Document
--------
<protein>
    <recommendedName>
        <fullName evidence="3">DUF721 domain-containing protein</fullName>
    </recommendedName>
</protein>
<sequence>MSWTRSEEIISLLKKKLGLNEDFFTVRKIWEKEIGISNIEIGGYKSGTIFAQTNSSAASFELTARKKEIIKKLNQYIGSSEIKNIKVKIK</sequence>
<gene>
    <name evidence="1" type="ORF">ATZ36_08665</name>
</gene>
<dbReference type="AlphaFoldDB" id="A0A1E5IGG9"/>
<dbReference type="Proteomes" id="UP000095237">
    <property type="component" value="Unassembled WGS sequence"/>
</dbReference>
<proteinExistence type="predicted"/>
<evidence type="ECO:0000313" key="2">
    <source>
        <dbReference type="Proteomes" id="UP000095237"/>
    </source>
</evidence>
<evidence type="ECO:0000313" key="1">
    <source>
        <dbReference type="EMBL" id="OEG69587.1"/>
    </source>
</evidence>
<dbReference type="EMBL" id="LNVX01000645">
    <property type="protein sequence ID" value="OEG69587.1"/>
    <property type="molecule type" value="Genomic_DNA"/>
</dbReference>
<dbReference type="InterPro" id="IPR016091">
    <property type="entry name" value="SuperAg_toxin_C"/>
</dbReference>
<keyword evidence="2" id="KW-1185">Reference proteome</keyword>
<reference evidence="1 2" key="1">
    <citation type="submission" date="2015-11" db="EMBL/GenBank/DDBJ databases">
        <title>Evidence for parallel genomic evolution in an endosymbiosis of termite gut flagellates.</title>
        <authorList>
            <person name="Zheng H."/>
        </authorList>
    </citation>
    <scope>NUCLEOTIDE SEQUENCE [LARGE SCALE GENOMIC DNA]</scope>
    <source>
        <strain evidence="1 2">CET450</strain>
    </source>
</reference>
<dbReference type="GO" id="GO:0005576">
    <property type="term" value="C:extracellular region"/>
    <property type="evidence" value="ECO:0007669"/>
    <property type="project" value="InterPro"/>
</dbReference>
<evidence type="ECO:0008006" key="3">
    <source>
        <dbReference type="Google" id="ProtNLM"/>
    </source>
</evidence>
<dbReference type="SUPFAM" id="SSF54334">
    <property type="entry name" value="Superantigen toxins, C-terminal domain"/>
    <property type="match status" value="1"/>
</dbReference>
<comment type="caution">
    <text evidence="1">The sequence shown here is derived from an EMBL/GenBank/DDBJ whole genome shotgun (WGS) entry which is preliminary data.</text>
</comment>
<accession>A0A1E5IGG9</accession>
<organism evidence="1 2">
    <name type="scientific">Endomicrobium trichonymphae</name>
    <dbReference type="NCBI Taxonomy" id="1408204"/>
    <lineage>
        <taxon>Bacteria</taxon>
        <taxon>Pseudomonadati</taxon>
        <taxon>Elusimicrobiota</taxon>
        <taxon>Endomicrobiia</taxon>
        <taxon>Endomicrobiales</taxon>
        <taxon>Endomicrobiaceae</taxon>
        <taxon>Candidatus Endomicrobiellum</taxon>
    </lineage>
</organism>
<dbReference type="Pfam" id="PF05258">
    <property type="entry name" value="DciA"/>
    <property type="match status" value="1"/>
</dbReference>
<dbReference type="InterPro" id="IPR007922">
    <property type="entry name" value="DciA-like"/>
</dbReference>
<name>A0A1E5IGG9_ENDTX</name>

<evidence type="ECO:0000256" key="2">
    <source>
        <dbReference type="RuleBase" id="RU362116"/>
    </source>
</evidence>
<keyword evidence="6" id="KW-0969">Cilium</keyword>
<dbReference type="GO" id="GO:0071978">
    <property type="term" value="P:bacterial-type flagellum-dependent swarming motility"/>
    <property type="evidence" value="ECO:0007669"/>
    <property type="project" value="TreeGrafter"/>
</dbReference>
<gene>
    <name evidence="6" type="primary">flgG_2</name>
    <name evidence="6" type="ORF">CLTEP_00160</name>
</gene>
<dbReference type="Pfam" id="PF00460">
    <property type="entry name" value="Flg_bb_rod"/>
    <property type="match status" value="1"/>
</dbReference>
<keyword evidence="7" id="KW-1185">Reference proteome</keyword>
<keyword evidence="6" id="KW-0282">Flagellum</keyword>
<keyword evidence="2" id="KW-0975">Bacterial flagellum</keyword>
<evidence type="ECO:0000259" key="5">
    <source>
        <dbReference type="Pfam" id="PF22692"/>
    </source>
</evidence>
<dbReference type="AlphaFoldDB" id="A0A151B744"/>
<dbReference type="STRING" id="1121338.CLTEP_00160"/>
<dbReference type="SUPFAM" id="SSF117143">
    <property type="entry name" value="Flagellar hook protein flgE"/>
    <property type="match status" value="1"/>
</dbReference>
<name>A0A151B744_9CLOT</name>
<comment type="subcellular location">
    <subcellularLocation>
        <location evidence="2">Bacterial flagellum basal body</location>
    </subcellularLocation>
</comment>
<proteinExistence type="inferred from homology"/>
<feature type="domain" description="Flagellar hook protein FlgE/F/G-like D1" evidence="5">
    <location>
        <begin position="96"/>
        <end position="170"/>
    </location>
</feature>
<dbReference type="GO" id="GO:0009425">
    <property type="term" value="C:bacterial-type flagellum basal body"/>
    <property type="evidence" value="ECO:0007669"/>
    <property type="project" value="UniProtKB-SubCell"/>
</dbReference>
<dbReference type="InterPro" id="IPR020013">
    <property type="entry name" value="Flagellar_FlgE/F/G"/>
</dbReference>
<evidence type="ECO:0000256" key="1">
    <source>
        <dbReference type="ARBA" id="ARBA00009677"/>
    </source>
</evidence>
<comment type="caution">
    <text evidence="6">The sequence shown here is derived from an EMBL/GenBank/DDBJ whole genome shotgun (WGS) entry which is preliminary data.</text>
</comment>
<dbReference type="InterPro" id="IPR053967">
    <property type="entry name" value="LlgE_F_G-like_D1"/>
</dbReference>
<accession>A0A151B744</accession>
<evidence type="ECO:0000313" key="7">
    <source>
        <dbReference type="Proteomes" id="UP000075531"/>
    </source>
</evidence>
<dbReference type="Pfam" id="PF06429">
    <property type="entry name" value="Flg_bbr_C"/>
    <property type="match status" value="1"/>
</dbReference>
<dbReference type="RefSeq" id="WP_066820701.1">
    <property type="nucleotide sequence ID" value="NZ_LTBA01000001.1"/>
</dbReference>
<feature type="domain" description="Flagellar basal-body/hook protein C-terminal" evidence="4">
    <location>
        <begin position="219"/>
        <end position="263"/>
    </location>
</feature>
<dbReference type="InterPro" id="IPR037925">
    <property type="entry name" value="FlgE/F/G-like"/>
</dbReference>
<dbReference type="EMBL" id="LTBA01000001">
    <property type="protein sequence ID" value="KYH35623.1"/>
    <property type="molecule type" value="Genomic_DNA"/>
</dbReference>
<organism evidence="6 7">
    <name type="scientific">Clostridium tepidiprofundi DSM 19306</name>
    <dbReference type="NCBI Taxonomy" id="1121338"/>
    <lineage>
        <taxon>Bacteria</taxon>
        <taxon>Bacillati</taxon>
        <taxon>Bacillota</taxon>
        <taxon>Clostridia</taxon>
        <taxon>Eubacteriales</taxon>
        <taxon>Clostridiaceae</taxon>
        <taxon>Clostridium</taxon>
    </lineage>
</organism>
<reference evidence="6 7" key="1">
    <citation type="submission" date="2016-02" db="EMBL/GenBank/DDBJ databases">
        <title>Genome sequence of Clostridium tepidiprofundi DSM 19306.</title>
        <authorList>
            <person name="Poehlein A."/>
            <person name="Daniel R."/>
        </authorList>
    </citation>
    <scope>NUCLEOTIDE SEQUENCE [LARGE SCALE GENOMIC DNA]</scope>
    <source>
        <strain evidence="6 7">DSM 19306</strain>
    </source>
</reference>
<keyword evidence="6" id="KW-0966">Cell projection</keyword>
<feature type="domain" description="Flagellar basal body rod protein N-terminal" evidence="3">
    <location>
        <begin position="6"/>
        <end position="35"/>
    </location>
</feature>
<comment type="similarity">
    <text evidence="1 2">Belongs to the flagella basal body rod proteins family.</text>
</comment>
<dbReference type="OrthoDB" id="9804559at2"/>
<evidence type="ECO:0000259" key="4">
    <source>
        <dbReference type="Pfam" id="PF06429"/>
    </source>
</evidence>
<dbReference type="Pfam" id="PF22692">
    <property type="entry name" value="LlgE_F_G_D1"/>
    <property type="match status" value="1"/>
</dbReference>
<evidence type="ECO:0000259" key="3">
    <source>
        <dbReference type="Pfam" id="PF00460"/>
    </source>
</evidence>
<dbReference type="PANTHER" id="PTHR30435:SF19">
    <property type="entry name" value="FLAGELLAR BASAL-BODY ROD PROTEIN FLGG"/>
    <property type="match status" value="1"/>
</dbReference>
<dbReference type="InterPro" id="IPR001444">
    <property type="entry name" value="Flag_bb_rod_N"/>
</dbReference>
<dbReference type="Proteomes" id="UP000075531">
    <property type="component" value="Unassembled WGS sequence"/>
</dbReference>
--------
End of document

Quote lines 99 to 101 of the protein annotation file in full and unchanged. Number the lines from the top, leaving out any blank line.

<dbReference type="Pfam" id="PF00460">
    <property type="entry name" value="Flg_bb_rod"/>
    <property type="match status" value="1"/>